Nomadland Movie Explained: What’s Up With the Ending?

Due to declining demand for drywall, on January 31, 2011, the Drywall Corporation closed its 88-year-old factory in Empire, Nevada. The plant was a city-forming plant, so by July the postal code of the city 89405 was not used, since the city actually ceased to exist.

Fern (Frances McDormand) has worked almost all her life as an accountant at this plant. By the seventh ten, she was left completely alone: ​​a year ago she lost her husband. The property in the dead town is worth nothing, there is no work there, so Fern sold what she could sell, bought a heavily used minivan from some guy, converted it to her own, named the car “Vanguard” and left this place forever.

From now on, “Vanguard” has become her home. Fern travels on it to places where there is work, such as the Amazon sorting center, works for a while, saving money, after which he quits and leaves wherever his eyes look, stopping at a certain place for several days along the way to spend time in company of nomads like her.

It cannot be said that this is a very comfortable existence, but at the same time Fern is free from any obligations, she can move to a place where she can find work at any time, she likes to travel across the vast American expanses, and in nomad camps she meets new people.

And it seems that she likes such a life.


This film is based on Jessica Bruder’s documentary Nomadland: Surviving America in the 21st Century. To write this book, Jessica met with many Americans who lost their homes after the 2008 crisis and were forced to travel in used minivans and minibuses in search of temporary work, and they also lived in these minivans and minibuses because they had nowhere else to go. They couldn’t even afford motels. Well, let’s be honest, your home (even if it’s a minivan with a bed) is your home, whatever you say.

In addition, this created a certain group of people for whom life in minivans and mobile trailers became a certain meaning of existence, since they were no longer tied to any particular place and this gave them greater freedom of movement.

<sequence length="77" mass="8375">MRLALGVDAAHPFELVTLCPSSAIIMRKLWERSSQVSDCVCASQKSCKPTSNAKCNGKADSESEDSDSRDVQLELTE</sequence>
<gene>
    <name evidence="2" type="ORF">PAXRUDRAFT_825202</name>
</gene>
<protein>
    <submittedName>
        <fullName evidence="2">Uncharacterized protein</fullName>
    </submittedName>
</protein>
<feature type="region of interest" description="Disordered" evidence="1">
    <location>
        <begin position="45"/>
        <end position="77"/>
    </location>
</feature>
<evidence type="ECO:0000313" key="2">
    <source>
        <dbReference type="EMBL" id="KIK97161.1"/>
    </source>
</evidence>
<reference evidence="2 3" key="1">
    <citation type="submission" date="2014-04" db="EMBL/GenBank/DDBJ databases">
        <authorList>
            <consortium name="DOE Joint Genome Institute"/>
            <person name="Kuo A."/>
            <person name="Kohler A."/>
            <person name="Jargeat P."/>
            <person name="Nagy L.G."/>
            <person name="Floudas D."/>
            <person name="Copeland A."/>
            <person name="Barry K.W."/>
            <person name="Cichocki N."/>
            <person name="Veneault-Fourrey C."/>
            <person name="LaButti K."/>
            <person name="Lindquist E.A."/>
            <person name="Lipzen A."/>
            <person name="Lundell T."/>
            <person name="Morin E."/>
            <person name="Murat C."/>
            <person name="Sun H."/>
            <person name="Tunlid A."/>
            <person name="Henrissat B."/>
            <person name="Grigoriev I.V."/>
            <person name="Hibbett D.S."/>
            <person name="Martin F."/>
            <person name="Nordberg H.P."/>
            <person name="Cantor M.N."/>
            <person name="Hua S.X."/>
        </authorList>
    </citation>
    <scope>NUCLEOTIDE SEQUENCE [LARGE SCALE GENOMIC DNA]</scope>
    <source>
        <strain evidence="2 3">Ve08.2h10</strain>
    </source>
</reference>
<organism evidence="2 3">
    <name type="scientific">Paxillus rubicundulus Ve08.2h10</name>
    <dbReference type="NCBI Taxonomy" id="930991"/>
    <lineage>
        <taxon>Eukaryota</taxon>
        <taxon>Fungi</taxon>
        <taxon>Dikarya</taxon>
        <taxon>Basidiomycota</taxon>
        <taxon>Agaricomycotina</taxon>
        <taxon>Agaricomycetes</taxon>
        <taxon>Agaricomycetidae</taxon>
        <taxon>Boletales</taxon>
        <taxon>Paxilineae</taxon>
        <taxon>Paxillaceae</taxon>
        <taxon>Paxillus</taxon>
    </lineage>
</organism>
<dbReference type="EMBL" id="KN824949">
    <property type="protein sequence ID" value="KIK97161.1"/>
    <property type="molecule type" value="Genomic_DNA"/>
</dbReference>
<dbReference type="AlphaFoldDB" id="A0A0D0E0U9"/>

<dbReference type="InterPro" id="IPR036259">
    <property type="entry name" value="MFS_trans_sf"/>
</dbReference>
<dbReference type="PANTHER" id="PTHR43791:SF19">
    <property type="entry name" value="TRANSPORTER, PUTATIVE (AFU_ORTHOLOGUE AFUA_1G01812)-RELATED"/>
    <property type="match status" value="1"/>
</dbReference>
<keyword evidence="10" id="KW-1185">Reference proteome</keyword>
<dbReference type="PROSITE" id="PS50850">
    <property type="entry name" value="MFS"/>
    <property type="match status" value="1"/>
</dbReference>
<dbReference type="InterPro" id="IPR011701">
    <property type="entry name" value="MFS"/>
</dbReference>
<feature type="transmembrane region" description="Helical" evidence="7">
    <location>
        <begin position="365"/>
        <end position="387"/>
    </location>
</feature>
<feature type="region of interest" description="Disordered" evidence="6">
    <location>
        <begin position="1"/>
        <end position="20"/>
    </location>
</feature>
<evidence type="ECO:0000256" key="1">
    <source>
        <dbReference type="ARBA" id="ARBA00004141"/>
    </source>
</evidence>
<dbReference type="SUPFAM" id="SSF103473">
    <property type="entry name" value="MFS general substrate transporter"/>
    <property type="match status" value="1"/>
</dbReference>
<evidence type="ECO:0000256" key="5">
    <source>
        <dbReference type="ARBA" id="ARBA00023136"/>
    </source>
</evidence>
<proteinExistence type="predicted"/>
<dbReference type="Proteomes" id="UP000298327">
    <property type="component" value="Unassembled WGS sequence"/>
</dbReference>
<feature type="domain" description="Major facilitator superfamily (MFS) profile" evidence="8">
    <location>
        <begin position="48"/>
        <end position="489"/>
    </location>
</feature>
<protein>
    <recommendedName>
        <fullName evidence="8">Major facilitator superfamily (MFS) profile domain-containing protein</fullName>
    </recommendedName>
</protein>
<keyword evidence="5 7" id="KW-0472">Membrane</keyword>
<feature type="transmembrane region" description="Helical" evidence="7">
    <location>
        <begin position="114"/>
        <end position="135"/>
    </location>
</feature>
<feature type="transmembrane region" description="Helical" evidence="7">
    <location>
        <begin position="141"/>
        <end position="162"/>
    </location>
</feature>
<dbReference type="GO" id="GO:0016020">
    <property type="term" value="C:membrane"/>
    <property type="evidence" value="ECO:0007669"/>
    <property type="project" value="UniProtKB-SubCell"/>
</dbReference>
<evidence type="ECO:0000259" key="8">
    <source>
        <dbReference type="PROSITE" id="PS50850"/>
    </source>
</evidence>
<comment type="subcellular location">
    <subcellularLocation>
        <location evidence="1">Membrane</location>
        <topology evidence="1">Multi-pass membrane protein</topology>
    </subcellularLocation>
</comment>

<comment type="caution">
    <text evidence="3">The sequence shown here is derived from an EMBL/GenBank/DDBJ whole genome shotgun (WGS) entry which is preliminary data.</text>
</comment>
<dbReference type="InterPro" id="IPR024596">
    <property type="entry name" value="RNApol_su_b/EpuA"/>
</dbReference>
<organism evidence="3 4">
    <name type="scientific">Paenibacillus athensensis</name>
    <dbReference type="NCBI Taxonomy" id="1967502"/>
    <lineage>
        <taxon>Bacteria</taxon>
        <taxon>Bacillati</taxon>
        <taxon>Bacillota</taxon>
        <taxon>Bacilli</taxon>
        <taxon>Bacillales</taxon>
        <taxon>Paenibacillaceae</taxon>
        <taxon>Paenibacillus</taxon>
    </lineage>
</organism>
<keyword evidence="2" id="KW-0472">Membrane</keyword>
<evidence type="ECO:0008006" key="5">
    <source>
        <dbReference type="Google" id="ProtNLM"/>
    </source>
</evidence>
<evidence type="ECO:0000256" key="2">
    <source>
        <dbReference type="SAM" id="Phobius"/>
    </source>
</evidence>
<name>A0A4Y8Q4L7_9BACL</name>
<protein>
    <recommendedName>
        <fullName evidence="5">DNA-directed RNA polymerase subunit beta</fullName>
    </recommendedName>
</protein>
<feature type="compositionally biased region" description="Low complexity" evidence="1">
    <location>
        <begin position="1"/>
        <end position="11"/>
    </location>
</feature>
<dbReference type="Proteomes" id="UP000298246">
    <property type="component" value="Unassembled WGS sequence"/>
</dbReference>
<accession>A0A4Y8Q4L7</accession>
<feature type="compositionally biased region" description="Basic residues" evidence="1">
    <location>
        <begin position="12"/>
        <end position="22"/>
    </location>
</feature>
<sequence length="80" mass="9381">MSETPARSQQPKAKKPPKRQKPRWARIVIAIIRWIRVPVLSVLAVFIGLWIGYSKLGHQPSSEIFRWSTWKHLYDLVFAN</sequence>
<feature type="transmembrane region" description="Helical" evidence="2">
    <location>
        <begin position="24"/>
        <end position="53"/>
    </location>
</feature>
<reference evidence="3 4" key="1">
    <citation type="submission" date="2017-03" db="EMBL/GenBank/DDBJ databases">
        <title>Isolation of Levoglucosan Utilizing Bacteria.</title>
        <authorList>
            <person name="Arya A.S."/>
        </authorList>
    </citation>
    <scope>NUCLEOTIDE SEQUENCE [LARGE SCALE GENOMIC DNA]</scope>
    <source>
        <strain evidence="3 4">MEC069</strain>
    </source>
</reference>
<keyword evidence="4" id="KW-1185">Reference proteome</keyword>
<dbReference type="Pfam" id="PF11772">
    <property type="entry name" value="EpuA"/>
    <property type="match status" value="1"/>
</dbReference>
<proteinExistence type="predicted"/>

The book was very interested in the actress Frances McDormand, who did not see anything unusual in the idea of ​​traveling across America in a minivan, and this idea even attracted her (at least theoretically): she became the producer, the leading lady and the main engine of this project, and the producers became the director was offered to Chloe Zhao, an ethnic Chinese woman born in Beijing who had come to America by the time she graduated from high school (before that, she had briefly studied at a boarding school in London).

Interestingly, Chloe Zhao is considered by American film critics to be one of the most interesting researchers of the American spirit in cinema: her first film, Songs My Brothers Taught Me, told about life on an Indian reservation, the second film, Rider, told about a rising rodeo star, a young cowboy, who received a serious head injury, after which he had to try to figure out what he would do in this life now.

In both of these films, Chloe Zhao was based on real stories and featured non-professional actors who were involved in the stories.

The director used this approach in this film as well: the leading role is played by the wonderful actress Frances McDormand, winner of two Oscars for the leading female roles in the films Fargo and Three Billboards Outside Ebbing, Missouri, but almost all other roles in the film non-professional actors played, or rather, the very nomads about whom this film tells, and they act here under their real names: and a charming old woman Linda May; and the cool Charlene Swanky with the “Jolly Roger” on her trailer (this is her trailer), who is going to follow the example of the Indians to go to Alaska to die there; and the ideologist of the nomadic movement Bob Wells, who holds meetings of nomads and at the same time helps people get used to such a life – he also played himself in the picture, and Fern’s conversations with Bob are pure improvisation.